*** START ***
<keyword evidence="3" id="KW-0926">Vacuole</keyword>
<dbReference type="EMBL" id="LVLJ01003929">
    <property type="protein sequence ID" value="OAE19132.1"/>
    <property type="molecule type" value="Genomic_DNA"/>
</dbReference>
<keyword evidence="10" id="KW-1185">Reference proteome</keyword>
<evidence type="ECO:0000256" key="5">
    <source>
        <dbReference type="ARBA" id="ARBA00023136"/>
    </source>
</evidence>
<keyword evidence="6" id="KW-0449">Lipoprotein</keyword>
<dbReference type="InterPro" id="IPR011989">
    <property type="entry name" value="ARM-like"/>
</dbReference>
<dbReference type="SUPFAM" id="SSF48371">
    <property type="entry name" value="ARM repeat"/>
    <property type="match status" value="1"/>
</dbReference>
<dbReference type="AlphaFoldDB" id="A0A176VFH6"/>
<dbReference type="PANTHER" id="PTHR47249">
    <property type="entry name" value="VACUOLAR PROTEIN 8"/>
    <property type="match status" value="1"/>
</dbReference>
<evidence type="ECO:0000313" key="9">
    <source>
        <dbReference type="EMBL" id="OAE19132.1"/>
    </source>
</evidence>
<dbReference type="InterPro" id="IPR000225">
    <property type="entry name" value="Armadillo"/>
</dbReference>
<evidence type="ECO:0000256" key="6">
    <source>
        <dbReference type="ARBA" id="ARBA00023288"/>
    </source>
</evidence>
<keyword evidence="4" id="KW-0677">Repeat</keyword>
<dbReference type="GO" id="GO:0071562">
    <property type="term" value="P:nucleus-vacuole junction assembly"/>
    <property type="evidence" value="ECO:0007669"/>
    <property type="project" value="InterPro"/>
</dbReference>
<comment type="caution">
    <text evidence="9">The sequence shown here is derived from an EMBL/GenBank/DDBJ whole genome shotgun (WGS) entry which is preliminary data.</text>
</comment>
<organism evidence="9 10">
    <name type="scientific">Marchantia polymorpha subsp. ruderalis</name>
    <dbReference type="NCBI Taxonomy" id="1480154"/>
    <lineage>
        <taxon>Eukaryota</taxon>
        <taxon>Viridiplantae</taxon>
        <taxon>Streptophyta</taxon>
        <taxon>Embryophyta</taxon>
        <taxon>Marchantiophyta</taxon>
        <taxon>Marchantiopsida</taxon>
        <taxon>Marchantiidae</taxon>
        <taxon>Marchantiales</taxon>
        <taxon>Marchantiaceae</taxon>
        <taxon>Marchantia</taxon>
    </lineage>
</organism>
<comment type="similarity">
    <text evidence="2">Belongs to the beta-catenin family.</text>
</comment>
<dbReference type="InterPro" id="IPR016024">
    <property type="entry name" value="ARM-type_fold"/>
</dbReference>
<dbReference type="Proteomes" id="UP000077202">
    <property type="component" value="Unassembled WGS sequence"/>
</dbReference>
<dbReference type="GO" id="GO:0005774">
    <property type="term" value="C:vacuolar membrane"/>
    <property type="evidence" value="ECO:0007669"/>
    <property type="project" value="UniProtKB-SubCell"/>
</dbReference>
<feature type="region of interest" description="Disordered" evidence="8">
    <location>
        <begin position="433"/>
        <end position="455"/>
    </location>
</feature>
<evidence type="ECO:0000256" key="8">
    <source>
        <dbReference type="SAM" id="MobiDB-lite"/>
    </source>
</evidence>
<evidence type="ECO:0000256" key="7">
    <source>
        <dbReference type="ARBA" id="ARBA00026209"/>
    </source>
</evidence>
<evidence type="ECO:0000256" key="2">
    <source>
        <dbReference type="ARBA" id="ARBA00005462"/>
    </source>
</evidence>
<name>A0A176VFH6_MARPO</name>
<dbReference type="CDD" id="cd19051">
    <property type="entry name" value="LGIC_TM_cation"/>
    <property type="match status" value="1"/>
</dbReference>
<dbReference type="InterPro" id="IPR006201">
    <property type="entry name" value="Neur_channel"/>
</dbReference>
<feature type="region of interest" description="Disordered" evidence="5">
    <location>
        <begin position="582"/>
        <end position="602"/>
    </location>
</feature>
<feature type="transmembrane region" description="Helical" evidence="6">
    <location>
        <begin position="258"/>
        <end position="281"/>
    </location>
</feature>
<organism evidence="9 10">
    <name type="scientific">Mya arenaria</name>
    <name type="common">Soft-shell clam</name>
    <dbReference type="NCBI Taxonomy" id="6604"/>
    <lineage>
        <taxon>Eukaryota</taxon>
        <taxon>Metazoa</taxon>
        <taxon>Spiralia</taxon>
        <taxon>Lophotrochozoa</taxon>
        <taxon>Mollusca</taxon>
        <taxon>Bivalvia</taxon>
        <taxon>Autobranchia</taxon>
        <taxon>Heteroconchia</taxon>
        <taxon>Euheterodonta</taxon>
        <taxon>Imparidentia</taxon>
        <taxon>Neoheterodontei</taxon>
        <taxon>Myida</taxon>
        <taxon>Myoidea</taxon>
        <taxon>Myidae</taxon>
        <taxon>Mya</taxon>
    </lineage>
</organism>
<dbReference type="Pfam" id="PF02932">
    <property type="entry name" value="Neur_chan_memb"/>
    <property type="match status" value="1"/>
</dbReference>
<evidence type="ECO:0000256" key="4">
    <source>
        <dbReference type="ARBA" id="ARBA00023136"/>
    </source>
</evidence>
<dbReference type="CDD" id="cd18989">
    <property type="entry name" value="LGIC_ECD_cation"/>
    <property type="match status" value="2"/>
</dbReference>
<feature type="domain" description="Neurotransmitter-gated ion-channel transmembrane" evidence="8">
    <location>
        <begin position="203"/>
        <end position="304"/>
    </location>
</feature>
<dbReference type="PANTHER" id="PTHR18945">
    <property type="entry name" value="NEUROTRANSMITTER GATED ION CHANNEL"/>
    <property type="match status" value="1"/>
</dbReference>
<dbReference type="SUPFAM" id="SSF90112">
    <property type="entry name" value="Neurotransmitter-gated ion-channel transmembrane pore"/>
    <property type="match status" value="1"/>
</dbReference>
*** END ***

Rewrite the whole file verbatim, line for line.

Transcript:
<keyword evidence="3" id="KW-0926">Vacuole</keyword>
<dbReference type="EMBL" id="LVLJ01003929">
    <property type="protein sequence ID" value="OAE19132.1"/>
    <property type="molecule type" value="Genomic_DNA"/>
</dbReference>
<keyword evidence="10" id="KW-1185">Reference proteome</keyword>
<evidence type="ECO:0000256" key="5">
    <source>
        <dbReference type="ARBA" id="ARBA00023136"/>
    </source>
</evidence>
<keyword evidence="6" id="KW-0449">Lipoprotein</keyword>
<dbReference type="InterPro" id="IPR011989">
    <property type="entry name" value="ARM-like"/>
</dbReference>
<dbReference type="SUPFAM" id="SSF48371">
    <property type="entry name" value="ARM repeat"/>
    <property type="match status" value="1"/>
</dbReference>
<dbReference type="AlphaFoldDB" id="A0A176VFH6"/>
<dbReference type="PANTHER" id="PTHR47249">
    <property type="entry name" value="VACUOLAR PROTEIN 8"/>
    <property type="match status" value="1"/>
</dbReference>
<evidence type="ECO:0000313" key="9">
    <source>
        <dbReference type="EMBL" id="OAE19132.1"/>
    </source>
</evidence>
<dbReference type="InterPro" id="IPR000225">
    <property type="entry name" value="Armadillo"/>
</dbReference>
<evidence type="ECO:0000256" key="6">
    <source>
        <dbReference type="ARBA" id="ARBA00023288"/>
    </source>
</evidence>
<keyword evidence="4" id="KW-0677">Repeat</keyword>
<dbReference type="GO" id="GO:0071562">
    <property type="term" value="P:nucleus-vacuole junction assembly"/>
    <property type="evidence" value="ECO:0007669"/>
    <property type="project" value="InterPro"/>
</dbReference>
<comment type="caution">
    <text evidence="9">The sequence shown here is derived from an EMBL/GenBank/DDBJ whole genome shotgun (WGS) entry which is preliminary data.</text>
</comment>
<organism evidence="9 10">
    <name type="scientific">Marchantia polymorpha subsp. ruderalis</name>
    <dbReference type="NCBI Taxonomy" id="1480154"/>
    <lineage>
        <taxon>Eukaryota</taxon>
        <taxon>Viridiplantae</taxon>
        <taxon>Streptophyta</taxon>
        <taxon>Embryophyta</taxon>
        <taxon>Marchantiophyta</taxon>
        <taxon>Marchantiopsida</taxon>
        <taxon>Marchantiidae</taxon>
        <taxon>Marchantiales</taxon>
        <taxon>Marchantiaceae</taxon>
        <taxon>Marchantia</taxon>
    </lineage>
</organism>
<comment type="similarity">
    <text evidence="2">Belongs to the beta-catenin family.</text>
</comment>
<dbReference type="InterPro" id="IPR016024">
    <property type="entry name" value="ARM-type_fold"/>
</dbReference>
<dbReference type="Proteomes" id="UP000077202">
    <property type="component" value="Unassembled WGS sequence"/>
</dbReference>
<dbReference type="GO" id="GO:0005774">
    <property type="term" value="C:vacuolar membrane"/>
    <property type="evidence" value="ECO:0007669"/>
    <property type="project" value="UniProtKB-SubCell"/>
</dbReference>
<feature type="region of interest" description="Disordered" evidence="8">
    <location>
        <begin position="433"/>
        <end position="455"/>
    </location>
</feature>
<evidence type="ECO:0000256" key="8">
    <source>
        <dbReference type="SAM" id="MobiDB-lite"/>
    </source>
</evidence>
<evidence type="ECO:0000256" key="7">
    <source>
        <dbReference type="ARBA" id="ARBA00026209"/>
    </source>
</evidence>
<evidence type="ECO:0000256" key="2">
    <source>
        <dbReference type="ARBA" id="ARBA00005462"/>
    </source>
</evidence>
<name>A0A176VFH6_MARPO</name>
<dbReference type="CDD" id="cd19051">
    <property type="entry name" value="LGIC_TM_cation"/>
    <property type="match status" value="1"/>
</dbReference>
<dbReference type="InterPro" id="IPR006201">
    <property type="entry name" value="Neur_channel"/>
</dbReference>
<feature type="region of interest" description="Disordered" evidence="5">
    <location>
        <begin position="582"/>
        <end position="602"/>
    </location>
</feature>
<feature type="transmembrane region" description="Helical" evidence="6">
    <location>
        <begin position="258"/>
        <end position="281"/>
    </location>
</feature>
<organism evidence="9 10">
    <name type="scientific">Mya arenaria</name>
    <name type="common">Soft-shell clam</name>
    <dbReference type="NCBI Taxonomy" id="6604"/>
    <lineage>
        <taxon>Eukaryota</taxon>
        <taxon>Metazoa</taxon>
        <taxon>Spiralia</taxon>
        <taxon>Lophotrochozoa</taxon>
        <taxon>Mollusca</taxon>
        <taxon>Bivalvia</taxon>
        <taxon>Autobranchia</taxon>
        <taxon>Heteroconchia</taxon>
        <taxon>Euheterodonta</taxon>
        <taxon>Imparidentia</taxon>
        <taxon>Neoheterodontei</taxon>
        <taxon>Myida</taxon>
        <taxon>Myoidea</taxon>
        <taxon>Myidae</taxon>
        <taxon>Mya</taxon>
    </lineage>
</organism>
<dbReference type="Pfam" id="PF02932">
    <property type="entry name" value="Neur_chan_memb"/>
    <property type="match status" value="1"/>
</dbReference>
<evidence type="ECO:0000256" key="4">
    <source>
        <dbReference type="ARBA" id="ARBA00023136"/>
    </source>
</evidence>
<dbReference type="CDD" id="cd18989">
    <property type="entry name" value="LGIC_ECD_cation"/>
    <property type="match status" value="2"/>
</dbReference>
<feature type="domain" description="Neurotransmitter-gated ion-channel transmembrane" evidence="8">
    <location>
        <begin position="203"/>
        <end position="304"/>
    </location>
</feature>
<dbReference type="PANTHER" id="PTHR18945">
    <property type="entry name" value="NEUROTRANSMITTER GATED ION CHANNEL"/>
    <property type="match status" value="1"/>
</dbReference>
<dbReference type="SUPFAM" id="SSF90112">
    <property type="entry name" value="Neurotransmitter-gated ion-channel transmembrane pore"/>
    <property type="match status" value="1"/>
</dbReference>